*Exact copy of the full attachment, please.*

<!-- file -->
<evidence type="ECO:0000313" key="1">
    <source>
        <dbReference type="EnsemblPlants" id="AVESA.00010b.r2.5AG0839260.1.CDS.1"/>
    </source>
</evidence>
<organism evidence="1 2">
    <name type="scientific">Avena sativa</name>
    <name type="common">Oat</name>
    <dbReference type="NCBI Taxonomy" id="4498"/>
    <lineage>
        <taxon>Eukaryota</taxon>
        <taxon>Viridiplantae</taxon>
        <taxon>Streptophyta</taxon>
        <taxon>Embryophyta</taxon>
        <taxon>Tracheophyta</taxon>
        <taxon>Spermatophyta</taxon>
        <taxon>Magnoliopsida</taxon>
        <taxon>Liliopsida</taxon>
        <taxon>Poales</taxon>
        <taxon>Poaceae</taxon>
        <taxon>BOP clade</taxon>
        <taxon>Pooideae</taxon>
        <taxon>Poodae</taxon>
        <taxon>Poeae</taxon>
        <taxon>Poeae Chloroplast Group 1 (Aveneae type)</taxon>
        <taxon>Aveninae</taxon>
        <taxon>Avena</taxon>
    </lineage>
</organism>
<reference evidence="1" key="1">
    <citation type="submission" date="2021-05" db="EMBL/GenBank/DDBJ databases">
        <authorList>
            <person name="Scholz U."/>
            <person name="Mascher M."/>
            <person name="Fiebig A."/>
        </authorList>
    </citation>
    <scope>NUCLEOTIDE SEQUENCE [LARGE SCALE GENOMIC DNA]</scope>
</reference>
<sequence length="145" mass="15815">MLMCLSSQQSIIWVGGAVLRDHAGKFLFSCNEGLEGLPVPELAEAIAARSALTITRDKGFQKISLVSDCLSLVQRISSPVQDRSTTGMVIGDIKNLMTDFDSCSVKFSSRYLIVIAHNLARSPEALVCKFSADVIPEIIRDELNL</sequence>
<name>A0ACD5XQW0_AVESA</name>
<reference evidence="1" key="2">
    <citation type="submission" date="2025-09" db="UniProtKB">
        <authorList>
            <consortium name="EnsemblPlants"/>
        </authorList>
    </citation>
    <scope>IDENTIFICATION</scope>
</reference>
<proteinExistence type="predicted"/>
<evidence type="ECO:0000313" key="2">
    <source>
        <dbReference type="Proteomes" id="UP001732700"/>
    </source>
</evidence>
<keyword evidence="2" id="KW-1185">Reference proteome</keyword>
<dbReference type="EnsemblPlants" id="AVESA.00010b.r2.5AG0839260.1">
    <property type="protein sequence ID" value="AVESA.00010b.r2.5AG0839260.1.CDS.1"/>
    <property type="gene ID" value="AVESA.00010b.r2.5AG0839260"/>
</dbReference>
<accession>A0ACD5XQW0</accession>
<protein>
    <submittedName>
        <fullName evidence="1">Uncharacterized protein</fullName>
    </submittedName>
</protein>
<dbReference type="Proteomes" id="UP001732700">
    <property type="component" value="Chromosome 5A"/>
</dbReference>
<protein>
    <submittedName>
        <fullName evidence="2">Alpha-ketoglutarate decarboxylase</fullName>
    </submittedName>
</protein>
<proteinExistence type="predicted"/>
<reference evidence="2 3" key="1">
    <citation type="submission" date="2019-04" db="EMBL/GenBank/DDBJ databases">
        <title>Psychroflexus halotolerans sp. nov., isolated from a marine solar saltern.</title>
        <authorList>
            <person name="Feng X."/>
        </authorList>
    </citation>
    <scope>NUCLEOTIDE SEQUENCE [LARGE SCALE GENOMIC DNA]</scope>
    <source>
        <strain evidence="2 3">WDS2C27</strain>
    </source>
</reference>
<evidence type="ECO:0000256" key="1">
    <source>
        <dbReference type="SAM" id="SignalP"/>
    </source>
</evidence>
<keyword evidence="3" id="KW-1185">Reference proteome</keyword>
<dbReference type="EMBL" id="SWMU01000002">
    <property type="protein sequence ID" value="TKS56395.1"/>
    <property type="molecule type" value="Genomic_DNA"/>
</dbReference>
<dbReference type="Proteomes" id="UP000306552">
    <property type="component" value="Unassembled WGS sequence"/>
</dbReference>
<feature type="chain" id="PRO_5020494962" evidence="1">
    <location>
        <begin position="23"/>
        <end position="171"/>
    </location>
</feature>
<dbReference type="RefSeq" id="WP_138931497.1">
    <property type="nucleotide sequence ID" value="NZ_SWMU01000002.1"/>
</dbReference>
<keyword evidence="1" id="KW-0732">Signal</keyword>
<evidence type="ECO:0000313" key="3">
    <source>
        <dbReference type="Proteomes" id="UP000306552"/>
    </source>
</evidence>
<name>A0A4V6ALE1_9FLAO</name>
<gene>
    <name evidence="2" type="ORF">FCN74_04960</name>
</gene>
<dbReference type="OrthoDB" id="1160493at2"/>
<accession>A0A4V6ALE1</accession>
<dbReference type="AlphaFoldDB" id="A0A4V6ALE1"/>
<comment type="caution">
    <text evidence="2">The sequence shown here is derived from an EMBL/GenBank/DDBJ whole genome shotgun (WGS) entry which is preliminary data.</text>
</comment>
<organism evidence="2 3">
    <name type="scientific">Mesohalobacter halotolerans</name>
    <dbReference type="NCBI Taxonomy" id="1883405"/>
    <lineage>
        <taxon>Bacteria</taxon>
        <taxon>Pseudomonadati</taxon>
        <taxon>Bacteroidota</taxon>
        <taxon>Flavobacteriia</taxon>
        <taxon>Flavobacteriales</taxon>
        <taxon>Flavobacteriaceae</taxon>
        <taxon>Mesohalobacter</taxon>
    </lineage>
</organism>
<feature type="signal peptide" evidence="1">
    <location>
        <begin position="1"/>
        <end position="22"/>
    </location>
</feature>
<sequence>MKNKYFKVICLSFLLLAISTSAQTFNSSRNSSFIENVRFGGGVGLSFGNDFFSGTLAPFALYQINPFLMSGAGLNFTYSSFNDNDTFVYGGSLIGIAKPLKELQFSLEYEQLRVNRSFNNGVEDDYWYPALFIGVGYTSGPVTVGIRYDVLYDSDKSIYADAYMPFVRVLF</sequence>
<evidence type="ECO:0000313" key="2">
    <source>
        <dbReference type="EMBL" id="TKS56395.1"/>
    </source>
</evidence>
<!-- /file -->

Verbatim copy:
<evidence type="ECO:0000313" key="1">
    <source>
        <dbReference type="EnsemblPlants" id="AVESA.00010b.r2.5AG0839260.1.CDS.1"/>
    </source>
</evidence>
<organism evidence="1 2">
    <name type="scientific">Avena sativa</name>
    <name type="common">Oat</name>
    <dbReference type="NCBI Taxonomy" id="4498"/>
    <lineage>
        <taxon>Eukaryota</taxon>
        <taxon>Viridiplantae</taxon>
        <taxon>Streptophyta</taxon>
        <taxon>Embryophyta</taxon>
        <taxon>Tracheophyta</taxon>
        <taxon>Spermatophyta</taxon>
        <taxon>Magnoliopsida</taxon>
        <taxon>Liliopsida</taxon>
        <taxon>Poales</taxon>
        <taxon>Poaceae</taxon>
        <taxon>BOP clade</taxon>
        <taxon>Pooideae</taxon>
        <taxon>Poodae</taxon>
        <taxon>Poeae</taxon>
        <taxon>Poeae Chloroplast Group 1 (Aveneae type)</taxon>
        <taxon>Aveninae</taxon>
        <taxon>Avena</taxon>
    </lineage>
</organism>
<reference evidence="1" key="1">
    <citation type="submission" date="2021-05" db="EMBL/GenBank/DDBJ databases">
        <authorList>
            <person name="Scholz U."/>
            <person name="Mascher M."/>
            <person name="Fiebig A."/>
        </authorList>
    </citation>
    <scope>NUCLEOTIDE SEQUENCE [LARGE SCALE GENOMIC DNA]</scope>
</reference>
<sequence length="145" mass="15815">MLMCLSSQQSIIWVGGAVLRDHAGKFLFSCNEGLEGLPVPELAEAIAARSALTITRDKGFQKISLVSDCLSLVQRISSPVQDRSTTGMVIGDIKNLMTDFDSCSVKFSSRYLIVIAHNLARSPEALVCKFSADVIPEIIRDELNL</sequence>
<name>A0ACD5XQW0_AVESA</name>
<reference evidence="1" key="2">
    <citation type="submission" date="2025-09" db="UniProtKB">
        <authorList>
            <consortium name="EnsemblPlants"/>
        </authorList>
    </citation>
    <scope>IDENTIFICATION</scope>
</reference>
<proteinExistence type="predicted"/>
<evidence type="ECO:0000313" key="2">
    <source>
        <dbReference type="Proteomes" id="UP001732700"/>
    </source>
</evidence>
<keyword evidence="2" id="KW-1185">Reference proteome</keyword>
<dbReference type="EnsemblPlants" id="AVESA.00010b.r2.5AG0839260.1">
    <property type="protein sequence ID" value="AVESA.00010b.r2.5AG0839260.1.CDS.1"/>
    <property type="gene ID" value="AVESA.00010b.r2.5AG0839260"/>
</dbReference>
<accession>A0ACD5XQW0</accession>
<protein>
    <submittedName>
        <fullName evidence="1">Uncharacterized protein</fullName>
    </submittedName>
</protein>
<dbReference type="Proteomes" id="UP001732700">
    <property type="component" value="Chromosome 5A"/>
</dbReference>
<protein>
    <submittedName>
        <fullName evidence="2">Alpha-ketoglutarate decarboxylase</fullName>
    </submittedName>
</protein>
<proteinExistence type="predicted"/>
<reference evidence="2 3" key="1">
    <citation type="submission" date="2019-04" db="EMBL/GenBank/DDBJ databases">
        <title>Psychroflexus halotolerans sp. nov., isolated from a marine solar saltern.</title>
        <authorList>
            <person name="Feng X."/>
        </authorList>
    </citation>
    <scope>NUCLEOTIDE SEQUENCE [LARGE SCALE GENOMIC DNA]</scope>
    <source>
        <strain evidence="2 3">WDS2C27</strain>
    </source>
</reference>
<evidence type="ECO:0000256" key="1">
    <source>
        <dbReference type="SAM" id="SignalP"/>
    </source>
</evidence>
<keyword evidence="3" id="KW-1185">Reference proteome</keyword>
<dbReference type="EMBL" id="SWMU01000002">
    <property type="protein sequence ID" value="TKS56395.1"/>
    <property type="molecule type" value="Genomic_DNA"/>
</dbReference>
<dbReference type="Proteomes" id="UP000306552">
    <property type="component" value="Unassembled WGS sequence"/>
</dbReference>
<feature type="chain" id="PRO_5020494962" evidence="1">
    <location>
        <begin position="23"/>
        <end position="171"/>
    </location>
</feature>
<dbReference type="RefSeq" id="WP_138931497.1">
    <property type="nucleotide sequence ID" value="NZ_SWMU01000002.1"/>
</dbReference>
<keyword evidence="1" id="KW-0732">Signal</keyword>
<evidence type="ECO:0000313" key="3">
    <source>
        <dbReference type="Proteomes" id="UP000306552"/>
    </source>
</evidence>
<name>A0A4V6ALE1_9FLAO</name>
<gene>
    <name evidence="2" type="ORF">FCN74_04960</name>
</gene>
<dbReference type="OrthoDB" id="1160493at2"/>
<accession>A0A4V6ALE1</accession>
<dbReference type="AlphaFoldDB" id="A0A4V6ALE1"/>
<comment type="caution">
    <text evidence="2">The sequence shown here is derived from an EMBL/GenBank/DDBJ whole genome shotgun (WGS) entry which is preliminary data.</text>
</comment>
<organism evidence="2 3">
    <name type="scientific">Mesohalobacter halotolerans</name>
    <dbReference type="NCBI Taxonomy" id="1883405"/>
    <lineage>
        <taxon>Bacteria</taxon>
        <taxon>Pseudomonadati</taxon>
        <taxon>Bacteroidota</taxon>
        <taxon>Flavobacteriia</taxon>
        <taxon>Flavobacteriales</taxon>
        <taxon>Flavobacteriaceae</taxon>
        <taxon>Mesohalobacter</taxon>
    </lineage>
</organism>
<feature type="signal peptide" evidence="1">
    <location>
        <begin position="1"/>
        <end position="22"/>
    </location>
</feature>
<sequence>MKNKYFKVICLSFLLLAISTSAQTFNSSRNSSFIENVRFGGGVGLSFGNDFFSGTLAPFALYQINPFLMSGAGLNFTYSSFNDNDTFVYGGSLIGIAKPLKELQFSLEYEQLRVNRSFNNGVEDDYWYPALFIGVGYTSGPVTVGIRYDVLYDSDKSIYADAYMPFVRVLF</sequence>
<evidence type="ECO:0000313" key="2">
    <source>
        <dbReference type="EMBL" id="TKS56395.1"/>
    </source>
</evidence>